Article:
Have you ever come home to find that your canine pal has chewed up your sofa, or eaten your shoes? This may extend beyond Fido’s natural need to chew. There is actually a specific name for this behavior: pica. The whats, whens, and whys of pica in dogs can vary widely. A local vet provides some information on it below.
Eating grass is one of the most common forms of pica. There are several possible reasons for this. Fido may be trying to get relief from an upset stomach, or he may be trying to compensate for a nutritional imbalance, which may have manifested as a craving. While most grass isn’t dangerous in and of itself, many plants are. Plus, a lawn treated with pesticides or chemicals is definitely not safe for your pooch to eat. Your furry pal could also pick up parasites.
If Fido snacks on your lawn, it isn’t usually going to be an emergency. Unfortunately, though, pica isn’t limited to grass. Our canine friends have been known to eat all sorts of things. Underwear and socks are two common items. Man’s Best Friend has also eaten rocks, nails, toyes, screws, batteries, watches, and, of course, homework, to name just a few. As one can imagine, these things are definitely not safe for your furry friend. Some can cause intestinal damage, blockages, or choking. Others, such as batteries, are highly toxic. In some cases, dogs’ ‘snacks’ will pass out the usual way. However, some cases may become life-threatening, requiring surgical intervention. Call your vet immediately if you suspect or know your dog has eaten something he shouldn’t have.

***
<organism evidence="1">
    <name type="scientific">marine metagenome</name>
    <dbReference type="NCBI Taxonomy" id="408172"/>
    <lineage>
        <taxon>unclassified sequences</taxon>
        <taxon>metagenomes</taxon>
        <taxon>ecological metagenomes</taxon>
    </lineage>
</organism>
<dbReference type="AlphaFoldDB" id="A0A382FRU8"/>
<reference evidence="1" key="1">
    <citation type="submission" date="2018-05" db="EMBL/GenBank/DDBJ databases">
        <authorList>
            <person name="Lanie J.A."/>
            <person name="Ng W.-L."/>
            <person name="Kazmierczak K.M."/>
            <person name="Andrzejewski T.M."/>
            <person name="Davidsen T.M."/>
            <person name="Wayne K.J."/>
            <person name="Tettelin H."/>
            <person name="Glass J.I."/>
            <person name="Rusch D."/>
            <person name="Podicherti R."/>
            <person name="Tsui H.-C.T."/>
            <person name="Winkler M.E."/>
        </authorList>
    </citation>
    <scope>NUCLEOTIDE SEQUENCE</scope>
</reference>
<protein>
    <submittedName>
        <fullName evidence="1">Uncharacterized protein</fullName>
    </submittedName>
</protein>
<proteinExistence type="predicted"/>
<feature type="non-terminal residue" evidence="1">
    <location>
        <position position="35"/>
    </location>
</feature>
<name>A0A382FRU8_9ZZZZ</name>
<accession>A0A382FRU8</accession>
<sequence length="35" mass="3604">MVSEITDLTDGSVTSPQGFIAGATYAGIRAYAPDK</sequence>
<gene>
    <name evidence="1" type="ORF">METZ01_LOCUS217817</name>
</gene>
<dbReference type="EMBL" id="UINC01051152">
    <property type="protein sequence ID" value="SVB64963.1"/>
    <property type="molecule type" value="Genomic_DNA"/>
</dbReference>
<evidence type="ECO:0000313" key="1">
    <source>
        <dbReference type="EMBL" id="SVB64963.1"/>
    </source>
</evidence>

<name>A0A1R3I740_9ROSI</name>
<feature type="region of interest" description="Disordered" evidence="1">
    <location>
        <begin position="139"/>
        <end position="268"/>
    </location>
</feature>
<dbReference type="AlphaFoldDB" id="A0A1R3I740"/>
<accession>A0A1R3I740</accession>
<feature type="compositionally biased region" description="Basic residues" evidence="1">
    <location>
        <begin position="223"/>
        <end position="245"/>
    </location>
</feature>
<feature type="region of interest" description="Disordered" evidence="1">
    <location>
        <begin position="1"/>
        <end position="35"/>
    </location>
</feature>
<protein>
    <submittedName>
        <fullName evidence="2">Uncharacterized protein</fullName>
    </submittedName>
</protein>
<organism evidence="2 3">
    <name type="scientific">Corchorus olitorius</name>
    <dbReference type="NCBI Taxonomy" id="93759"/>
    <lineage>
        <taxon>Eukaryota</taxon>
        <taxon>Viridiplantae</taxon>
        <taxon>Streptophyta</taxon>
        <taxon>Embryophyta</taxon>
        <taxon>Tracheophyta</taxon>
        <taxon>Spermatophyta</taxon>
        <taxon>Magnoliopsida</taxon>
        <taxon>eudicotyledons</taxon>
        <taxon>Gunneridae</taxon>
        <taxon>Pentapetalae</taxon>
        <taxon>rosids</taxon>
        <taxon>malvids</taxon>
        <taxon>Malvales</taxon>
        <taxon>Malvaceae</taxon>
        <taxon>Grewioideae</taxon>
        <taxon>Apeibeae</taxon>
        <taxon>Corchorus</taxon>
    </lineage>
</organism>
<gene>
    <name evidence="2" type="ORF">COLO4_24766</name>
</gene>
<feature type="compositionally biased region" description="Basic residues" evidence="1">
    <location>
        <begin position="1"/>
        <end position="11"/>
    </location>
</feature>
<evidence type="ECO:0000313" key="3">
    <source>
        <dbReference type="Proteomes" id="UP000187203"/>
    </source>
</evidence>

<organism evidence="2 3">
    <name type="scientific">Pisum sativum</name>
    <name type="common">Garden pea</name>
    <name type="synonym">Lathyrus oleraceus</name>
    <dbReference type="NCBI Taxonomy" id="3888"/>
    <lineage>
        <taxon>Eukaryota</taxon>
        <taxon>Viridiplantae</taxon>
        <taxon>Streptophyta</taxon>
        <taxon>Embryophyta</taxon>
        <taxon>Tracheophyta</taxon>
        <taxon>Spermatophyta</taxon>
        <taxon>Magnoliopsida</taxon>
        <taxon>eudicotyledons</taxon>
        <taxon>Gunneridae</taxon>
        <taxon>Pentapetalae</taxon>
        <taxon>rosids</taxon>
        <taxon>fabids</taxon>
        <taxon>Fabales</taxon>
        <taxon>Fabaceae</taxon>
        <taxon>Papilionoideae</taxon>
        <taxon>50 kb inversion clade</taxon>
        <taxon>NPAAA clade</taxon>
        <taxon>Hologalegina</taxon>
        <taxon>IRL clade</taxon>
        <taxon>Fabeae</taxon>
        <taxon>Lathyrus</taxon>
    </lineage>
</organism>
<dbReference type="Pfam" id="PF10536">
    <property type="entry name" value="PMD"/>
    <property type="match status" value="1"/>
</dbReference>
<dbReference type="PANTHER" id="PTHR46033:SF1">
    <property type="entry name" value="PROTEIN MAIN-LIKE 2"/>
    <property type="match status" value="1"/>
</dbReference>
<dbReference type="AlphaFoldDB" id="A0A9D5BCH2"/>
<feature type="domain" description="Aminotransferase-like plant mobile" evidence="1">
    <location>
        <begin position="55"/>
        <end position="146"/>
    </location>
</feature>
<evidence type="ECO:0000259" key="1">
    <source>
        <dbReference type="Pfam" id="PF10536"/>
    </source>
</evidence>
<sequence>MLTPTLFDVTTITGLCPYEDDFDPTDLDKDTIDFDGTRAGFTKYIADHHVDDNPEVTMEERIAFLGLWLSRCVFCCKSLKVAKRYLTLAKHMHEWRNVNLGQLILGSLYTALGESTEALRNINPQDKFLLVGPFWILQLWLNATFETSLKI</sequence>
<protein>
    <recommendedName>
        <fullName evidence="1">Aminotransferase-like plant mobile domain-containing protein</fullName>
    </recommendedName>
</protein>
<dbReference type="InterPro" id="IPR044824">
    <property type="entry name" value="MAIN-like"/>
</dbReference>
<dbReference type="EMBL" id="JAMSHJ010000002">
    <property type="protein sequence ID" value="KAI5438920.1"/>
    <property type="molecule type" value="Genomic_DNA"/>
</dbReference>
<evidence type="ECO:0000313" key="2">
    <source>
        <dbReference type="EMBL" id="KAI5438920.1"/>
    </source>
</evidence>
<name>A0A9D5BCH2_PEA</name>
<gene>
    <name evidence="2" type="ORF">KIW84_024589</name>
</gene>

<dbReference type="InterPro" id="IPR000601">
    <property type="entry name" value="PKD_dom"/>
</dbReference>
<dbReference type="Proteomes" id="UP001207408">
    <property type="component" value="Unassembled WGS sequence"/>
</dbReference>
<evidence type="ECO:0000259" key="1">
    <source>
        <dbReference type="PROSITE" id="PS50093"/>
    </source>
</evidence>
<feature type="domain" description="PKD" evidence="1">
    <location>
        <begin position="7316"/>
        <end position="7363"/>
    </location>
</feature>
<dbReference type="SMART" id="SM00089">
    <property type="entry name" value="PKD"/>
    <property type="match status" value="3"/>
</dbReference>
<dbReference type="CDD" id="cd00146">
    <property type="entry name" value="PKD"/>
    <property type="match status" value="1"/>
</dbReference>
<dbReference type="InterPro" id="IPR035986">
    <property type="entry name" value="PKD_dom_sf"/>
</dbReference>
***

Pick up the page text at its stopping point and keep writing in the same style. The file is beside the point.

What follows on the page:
Having Fido examined by a vet is the first course of action in pups with pica. It’s important to determine if your pooch has health problems or nutritional issues. Thyroid issues, diabetes, and malnutrition are a few possibilities. Your vet may recommend putting Fido on medication, supplements or changing Fido’s diet.
It’s also important to realize that sometimes dogs engage in pica due to mental or emotional issues, such as stress, fear, or loneliness. Make sure Fido has suitable playtime and toys, and spend lots of quality time with him. Puppyproofing is also a must. Ask your vet for more information.
Do you have more questions about your dog’s health or care? Contact us, your animal clinic, today.